There’s a famous quote from Tony Robbins that most, if not all, entrepreneurs would agree with. “Complexity is the enemy of execution.”
In simple terms, Robbins is suggesting that anything other than keeping things simple is a waste of your time and effort.
Turning his quote around for a second, there’s a cogent line of thought that complexity is, in fact, the enemy of success.
If a business cannot execute, then it surely isn’t going to be a successful business.
The problem with complexity is that it takes focus from a more simple and effective line of thought. In so doing, it clearly impacts on confidence and understanding from those who allow such thoughts to enter their heads in the first instance.
Keeping things simple is, actually, quite easy.
Simplicity is genius
Though many find the reality anything but. Not just in business either. The former West Ham United and England football manager, Ron Greenwood, said way back in the 1960s “Simplicity is genius.” Johan Cruyff, lauded as one of the innovators of the game, echoed those sentiments in the 1970s by saying “Playing football is very simple, but playing simple football is the hardest thing there is.”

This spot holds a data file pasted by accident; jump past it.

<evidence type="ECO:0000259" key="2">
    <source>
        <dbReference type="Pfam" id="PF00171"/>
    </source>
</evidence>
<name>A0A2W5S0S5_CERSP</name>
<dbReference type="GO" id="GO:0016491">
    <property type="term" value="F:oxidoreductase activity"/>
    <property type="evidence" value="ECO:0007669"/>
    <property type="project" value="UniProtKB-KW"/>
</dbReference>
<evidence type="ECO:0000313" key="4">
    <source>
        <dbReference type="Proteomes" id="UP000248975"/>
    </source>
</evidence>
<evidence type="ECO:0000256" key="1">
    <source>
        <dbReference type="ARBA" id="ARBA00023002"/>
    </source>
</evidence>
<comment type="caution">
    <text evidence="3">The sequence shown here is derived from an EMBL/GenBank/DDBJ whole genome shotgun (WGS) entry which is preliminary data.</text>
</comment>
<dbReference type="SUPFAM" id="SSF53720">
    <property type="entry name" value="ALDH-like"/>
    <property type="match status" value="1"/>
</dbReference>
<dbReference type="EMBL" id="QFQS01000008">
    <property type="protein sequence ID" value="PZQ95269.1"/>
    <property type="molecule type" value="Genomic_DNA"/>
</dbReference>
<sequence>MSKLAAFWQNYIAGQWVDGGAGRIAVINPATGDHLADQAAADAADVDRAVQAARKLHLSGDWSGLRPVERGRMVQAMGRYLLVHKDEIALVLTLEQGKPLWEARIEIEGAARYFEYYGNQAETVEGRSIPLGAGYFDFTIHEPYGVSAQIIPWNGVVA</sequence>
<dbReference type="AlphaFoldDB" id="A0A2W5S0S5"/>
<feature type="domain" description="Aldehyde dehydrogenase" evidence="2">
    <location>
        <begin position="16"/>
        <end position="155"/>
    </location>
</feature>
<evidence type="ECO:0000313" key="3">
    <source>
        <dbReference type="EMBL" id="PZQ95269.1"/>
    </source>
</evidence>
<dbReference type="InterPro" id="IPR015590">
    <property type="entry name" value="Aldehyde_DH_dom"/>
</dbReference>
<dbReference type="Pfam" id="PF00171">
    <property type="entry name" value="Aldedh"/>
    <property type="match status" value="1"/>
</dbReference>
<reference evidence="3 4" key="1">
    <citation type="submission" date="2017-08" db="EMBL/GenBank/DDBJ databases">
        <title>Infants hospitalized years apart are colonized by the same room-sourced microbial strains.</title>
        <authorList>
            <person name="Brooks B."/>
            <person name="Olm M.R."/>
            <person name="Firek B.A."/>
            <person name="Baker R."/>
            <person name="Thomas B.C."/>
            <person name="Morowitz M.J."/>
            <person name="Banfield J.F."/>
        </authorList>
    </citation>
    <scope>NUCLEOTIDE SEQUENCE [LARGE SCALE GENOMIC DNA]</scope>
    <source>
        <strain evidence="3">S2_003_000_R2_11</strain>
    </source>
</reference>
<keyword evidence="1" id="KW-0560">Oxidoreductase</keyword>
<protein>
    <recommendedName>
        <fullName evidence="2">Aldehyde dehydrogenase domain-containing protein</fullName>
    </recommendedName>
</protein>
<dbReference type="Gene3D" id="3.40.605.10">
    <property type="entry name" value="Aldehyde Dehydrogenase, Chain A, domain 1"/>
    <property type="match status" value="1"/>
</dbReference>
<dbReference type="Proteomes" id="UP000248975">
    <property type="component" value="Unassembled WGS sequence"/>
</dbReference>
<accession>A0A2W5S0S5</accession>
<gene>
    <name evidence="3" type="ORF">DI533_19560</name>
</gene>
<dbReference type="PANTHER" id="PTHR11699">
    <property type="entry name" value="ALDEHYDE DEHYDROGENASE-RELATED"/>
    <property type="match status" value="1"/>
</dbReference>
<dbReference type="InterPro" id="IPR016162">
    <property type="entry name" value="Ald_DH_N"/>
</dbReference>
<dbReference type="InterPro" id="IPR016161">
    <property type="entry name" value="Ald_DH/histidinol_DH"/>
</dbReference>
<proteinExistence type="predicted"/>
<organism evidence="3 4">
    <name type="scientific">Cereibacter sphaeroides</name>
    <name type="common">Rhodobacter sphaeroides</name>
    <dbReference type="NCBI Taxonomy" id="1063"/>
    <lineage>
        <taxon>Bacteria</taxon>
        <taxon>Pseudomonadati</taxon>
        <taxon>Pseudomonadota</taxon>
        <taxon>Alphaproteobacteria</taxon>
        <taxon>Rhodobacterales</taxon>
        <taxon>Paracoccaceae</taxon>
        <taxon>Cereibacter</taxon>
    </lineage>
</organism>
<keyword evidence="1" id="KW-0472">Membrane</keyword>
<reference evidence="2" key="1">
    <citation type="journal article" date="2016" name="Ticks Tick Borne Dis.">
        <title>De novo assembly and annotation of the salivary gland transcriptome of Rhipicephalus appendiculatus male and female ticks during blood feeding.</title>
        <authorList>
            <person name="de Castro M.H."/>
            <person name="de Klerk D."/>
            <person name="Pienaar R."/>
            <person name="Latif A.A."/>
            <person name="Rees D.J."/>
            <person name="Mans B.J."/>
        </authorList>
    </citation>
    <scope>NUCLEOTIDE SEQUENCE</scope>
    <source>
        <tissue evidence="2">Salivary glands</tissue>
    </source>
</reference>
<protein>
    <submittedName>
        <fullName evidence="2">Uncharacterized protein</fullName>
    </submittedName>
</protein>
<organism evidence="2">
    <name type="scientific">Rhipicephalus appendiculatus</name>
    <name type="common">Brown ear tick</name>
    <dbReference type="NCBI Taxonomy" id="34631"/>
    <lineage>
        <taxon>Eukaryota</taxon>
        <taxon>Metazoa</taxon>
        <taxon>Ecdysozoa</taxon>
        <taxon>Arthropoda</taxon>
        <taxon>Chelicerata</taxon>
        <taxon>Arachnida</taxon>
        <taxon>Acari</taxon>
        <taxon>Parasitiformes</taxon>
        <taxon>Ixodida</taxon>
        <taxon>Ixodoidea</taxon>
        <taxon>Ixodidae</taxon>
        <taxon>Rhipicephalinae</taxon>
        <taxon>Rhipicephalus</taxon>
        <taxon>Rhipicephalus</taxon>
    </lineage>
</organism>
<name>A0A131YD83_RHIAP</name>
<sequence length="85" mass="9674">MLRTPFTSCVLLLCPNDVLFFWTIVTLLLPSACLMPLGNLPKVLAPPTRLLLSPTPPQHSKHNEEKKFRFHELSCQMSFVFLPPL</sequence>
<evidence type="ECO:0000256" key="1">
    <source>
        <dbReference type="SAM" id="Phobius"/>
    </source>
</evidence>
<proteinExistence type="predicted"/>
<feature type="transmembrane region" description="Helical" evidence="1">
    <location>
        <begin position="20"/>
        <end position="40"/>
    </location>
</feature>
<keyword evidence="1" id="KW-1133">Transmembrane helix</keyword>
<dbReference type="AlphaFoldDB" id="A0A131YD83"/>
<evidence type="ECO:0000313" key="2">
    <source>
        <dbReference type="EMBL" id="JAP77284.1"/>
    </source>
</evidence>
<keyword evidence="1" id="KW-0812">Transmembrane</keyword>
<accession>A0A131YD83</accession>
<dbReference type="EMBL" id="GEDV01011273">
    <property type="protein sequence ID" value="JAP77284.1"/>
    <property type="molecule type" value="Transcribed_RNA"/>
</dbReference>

Our actions and the quality of our solutions can be affected by complexity and given that humans have a natural tendency to overcomplicate things, the status quo doesn’t look like changing anytime soon.
As businesses become more connected globally, together with a raft of new technological tools to get used to, the rate of complexity seems to be increasing. In order to see a decrease, it’s important to ‘declutter.’ That’s not just physically, but metaphorically too.
All of the things going round in the heads of those at the sharp end of a deal needn’t be so.
Reducing the complexity is the first stage on the road to a healthy, sharper and therefore simpler mind.
Indeed, simplicity should be the start point not the end game. Surely, it’s better to start any new situation with simplicity in mind, and to avoid complexity as much as is possible.
“Complexity is your enemy. Any fool can make something complicated. It is hard to make something simple,” so said serial entrepreneur, Richard Branson.
The key is to not put barriers to success up before you start. Taking a ‘simplicity first‘ way of working forward is almost certainly the way to remove most traces of complexity from getting deals done.
Keep it simple
Look at Easyjet as an example.
A budget airline that, whilst not the first in the space, has a model that is very simple indeed. No fuss, no frills. It works of course, as thousands of satisfied customers will tell you.
Dealing with complexity at the outset is a sure fire way of ensuring simplicity towards the end.
So how do you ‘keep it simple’?
Essentially by being inventive, bold and aggressive. Constantly look out for simple solutions to everything that you do, and, where possible, develop that simplicity first mindset.